Suffice to say that by the time we had found our "halfway hotel" in Lumberton (just north of the North Carolina/South Carolina border) we had spent 13 hours making a 7 hour trip. The only reason I wasn't completely wigged-out was that we had been listening to Terry Pratchett's Going Postal Since New Jersey.

And so to bed.

  1. For when my muse took a more musical turn
  2. To forestall plumbing treachery. After being ambushed by ankle-deep water in the basement one time too many on returning from Florida I installed inline valves in both the hot and cold water lines. Now, each vacation starts with me looking like a u-boat chief as I pull the overhead valves to lock the pressure out of the house. I used to connect the sprinklers to a sillcock that exits the house between the mains stopcock and this arrangement but found that they could spring ingenious leaks and flood the basement through the exterior window well despite my measures, so I don't do that any more. The lawn would just have to take its chances with the weather
  3. How? How could anyone speed in this traffic?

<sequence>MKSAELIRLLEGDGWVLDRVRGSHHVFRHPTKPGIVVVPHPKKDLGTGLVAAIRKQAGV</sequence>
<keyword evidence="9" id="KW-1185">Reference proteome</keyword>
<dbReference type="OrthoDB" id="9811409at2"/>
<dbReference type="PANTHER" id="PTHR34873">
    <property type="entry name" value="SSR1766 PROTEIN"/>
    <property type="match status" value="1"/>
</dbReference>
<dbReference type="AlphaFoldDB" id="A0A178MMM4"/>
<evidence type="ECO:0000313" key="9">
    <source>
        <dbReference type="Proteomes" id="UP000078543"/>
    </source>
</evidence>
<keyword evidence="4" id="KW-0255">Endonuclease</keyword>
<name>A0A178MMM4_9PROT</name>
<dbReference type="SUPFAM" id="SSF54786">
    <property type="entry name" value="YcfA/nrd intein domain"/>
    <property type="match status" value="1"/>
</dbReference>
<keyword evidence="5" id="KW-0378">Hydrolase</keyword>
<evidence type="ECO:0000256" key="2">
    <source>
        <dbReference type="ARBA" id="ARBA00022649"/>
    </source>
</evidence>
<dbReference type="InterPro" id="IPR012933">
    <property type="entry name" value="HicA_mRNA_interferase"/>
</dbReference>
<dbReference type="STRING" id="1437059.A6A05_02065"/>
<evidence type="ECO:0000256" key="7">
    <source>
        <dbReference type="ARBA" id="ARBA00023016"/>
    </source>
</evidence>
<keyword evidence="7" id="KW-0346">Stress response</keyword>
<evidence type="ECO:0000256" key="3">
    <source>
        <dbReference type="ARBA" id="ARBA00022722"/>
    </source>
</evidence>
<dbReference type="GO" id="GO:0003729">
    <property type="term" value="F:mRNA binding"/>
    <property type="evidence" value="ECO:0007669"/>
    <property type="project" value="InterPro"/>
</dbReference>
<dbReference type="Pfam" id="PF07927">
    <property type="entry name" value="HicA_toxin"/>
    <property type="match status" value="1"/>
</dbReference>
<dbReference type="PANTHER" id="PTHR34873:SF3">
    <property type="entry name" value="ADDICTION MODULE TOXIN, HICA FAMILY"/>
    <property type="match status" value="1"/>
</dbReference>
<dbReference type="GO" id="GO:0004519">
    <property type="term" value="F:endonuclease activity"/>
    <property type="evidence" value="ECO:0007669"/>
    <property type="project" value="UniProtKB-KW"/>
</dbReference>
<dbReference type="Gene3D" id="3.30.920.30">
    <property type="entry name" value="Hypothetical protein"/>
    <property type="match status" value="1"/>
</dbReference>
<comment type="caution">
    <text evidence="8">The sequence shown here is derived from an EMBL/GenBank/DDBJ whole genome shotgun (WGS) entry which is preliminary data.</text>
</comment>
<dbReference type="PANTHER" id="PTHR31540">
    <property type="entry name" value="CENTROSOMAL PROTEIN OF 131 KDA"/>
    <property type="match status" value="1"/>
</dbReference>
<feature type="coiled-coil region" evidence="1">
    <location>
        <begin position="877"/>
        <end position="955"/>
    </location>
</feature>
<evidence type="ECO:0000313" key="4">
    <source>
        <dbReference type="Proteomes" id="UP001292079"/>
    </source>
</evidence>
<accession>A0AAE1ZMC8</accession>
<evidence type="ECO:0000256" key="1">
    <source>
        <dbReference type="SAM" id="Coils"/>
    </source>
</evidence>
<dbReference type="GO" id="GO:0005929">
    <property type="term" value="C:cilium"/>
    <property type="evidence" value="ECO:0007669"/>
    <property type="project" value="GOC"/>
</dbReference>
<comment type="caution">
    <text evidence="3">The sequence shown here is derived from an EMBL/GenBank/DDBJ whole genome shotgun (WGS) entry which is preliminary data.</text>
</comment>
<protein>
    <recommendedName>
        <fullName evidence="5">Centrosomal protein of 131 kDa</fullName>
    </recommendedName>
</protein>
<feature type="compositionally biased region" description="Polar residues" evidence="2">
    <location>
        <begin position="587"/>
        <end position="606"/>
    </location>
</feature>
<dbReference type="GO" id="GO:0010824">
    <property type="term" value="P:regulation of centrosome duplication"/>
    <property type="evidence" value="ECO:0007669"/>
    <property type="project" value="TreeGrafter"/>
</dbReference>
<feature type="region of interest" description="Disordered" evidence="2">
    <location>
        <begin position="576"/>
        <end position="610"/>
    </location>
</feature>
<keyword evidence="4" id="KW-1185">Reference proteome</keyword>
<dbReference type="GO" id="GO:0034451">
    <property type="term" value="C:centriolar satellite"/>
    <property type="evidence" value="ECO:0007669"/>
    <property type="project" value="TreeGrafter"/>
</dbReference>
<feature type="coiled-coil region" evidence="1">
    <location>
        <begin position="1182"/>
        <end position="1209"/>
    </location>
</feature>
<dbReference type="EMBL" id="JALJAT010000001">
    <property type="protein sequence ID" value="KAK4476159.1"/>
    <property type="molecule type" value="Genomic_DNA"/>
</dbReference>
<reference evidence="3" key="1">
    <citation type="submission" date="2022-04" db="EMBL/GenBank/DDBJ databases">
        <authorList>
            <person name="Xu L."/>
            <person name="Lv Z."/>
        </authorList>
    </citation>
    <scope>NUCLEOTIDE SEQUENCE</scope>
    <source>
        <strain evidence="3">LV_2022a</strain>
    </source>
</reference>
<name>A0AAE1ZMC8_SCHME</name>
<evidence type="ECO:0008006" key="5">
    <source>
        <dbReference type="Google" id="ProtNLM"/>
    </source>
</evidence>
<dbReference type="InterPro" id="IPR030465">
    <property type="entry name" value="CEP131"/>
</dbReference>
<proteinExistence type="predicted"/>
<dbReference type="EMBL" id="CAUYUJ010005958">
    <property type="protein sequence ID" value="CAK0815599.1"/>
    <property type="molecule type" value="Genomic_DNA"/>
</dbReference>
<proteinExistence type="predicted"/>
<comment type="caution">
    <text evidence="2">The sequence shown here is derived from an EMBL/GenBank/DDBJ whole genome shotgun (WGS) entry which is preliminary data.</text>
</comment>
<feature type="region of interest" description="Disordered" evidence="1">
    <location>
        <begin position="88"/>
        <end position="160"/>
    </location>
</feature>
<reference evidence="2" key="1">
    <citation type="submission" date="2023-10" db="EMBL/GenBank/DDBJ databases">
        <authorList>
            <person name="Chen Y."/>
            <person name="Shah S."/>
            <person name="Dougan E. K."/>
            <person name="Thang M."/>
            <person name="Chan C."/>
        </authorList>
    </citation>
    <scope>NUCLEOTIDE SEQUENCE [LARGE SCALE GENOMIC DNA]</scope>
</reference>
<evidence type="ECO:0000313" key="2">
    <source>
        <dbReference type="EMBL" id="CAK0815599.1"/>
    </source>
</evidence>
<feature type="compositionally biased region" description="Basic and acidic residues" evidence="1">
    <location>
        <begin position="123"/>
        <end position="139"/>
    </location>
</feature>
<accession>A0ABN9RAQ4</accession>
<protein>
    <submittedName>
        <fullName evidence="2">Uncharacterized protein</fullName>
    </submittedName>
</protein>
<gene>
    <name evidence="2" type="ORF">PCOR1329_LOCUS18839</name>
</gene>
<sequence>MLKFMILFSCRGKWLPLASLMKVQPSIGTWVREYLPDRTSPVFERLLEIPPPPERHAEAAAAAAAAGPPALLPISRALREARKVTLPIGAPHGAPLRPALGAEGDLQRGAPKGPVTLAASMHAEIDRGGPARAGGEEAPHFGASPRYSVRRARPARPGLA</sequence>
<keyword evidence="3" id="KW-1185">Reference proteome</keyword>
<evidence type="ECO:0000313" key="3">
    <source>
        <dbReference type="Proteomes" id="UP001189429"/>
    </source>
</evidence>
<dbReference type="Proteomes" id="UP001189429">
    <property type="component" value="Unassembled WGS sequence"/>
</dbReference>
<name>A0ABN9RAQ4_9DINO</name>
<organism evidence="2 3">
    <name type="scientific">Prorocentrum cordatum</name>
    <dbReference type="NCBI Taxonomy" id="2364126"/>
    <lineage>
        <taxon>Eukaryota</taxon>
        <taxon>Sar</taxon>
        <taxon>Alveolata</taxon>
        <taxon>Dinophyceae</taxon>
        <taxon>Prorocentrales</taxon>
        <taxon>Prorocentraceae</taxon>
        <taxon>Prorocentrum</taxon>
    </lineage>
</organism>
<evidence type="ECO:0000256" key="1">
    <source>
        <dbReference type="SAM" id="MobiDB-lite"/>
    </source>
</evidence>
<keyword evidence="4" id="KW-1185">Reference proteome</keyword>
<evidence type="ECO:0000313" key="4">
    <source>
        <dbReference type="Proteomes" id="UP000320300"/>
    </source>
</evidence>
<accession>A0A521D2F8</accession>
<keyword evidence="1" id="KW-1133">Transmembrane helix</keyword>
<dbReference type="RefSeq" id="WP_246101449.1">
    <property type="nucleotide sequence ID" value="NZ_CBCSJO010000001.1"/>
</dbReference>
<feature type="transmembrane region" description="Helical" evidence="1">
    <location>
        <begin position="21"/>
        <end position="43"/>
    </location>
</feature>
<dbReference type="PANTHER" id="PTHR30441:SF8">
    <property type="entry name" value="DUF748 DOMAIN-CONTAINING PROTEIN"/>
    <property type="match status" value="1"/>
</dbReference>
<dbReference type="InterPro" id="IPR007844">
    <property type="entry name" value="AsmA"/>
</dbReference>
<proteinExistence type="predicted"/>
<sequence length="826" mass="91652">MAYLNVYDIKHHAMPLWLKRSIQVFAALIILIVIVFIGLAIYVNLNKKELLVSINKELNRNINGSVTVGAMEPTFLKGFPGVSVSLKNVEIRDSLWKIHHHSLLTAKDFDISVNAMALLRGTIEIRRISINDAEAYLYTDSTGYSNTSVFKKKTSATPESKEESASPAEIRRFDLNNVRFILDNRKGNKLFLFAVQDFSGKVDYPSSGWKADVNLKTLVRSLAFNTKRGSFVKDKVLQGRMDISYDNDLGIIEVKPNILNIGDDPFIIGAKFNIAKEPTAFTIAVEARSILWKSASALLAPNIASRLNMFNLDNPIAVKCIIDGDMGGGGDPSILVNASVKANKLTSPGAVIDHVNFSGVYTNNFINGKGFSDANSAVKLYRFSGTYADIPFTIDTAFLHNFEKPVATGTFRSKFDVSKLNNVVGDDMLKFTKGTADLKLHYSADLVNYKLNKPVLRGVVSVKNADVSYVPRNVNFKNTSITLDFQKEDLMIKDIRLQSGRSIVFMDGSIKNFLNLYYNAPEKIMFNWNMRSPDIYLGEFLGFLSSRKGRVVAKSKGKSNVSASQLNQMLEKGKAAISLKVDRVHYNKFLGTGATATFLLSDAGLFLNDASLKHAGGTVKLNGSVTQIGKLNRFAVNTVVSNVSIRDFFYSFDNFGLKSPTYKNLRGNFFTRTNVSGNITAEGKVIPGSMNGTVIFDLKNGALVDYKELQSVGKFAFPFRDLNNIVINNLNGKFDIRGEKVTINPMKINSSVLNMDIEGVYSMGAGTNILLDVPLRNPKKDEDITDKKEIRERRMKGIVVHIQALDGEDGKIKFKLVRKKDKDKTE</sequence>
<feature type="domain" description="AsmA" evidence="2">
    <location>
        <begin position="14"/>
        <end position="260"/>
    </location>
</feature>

Thursday, July 26, 2018

The Kind-Of Inevitable Post Smiting Smitage

After a day of Bloody Long Island Railroad suckage and work suckage I returned home and dug out the stuff I'd bought at Blowes from one of the stacked totes I'd bought, which turned out not to be rain-proof after all.

All the items inside had soaked overnight in a shallow pool of rainwater, releasing them from their cardboard-backed/plastic bubble packing, normally a job requiring heroic measures and the sacrificing of a fingernail or two. Of course, any instruction leaflets were now pulp. Lose/win I guess.

I replaced the leaky toilet valve1, added the mounting hardware to a plank Mrs Stevie wanted to give the Stevieling, baled out the totes and added my clothes to them.

And so to bed.

  1. but had to scavenge the float-on-a-chain part from the original valve because the chain itself was different to the one that would actually fit the flushing lever. So much for "universal"

Wednesday, July 25, 2018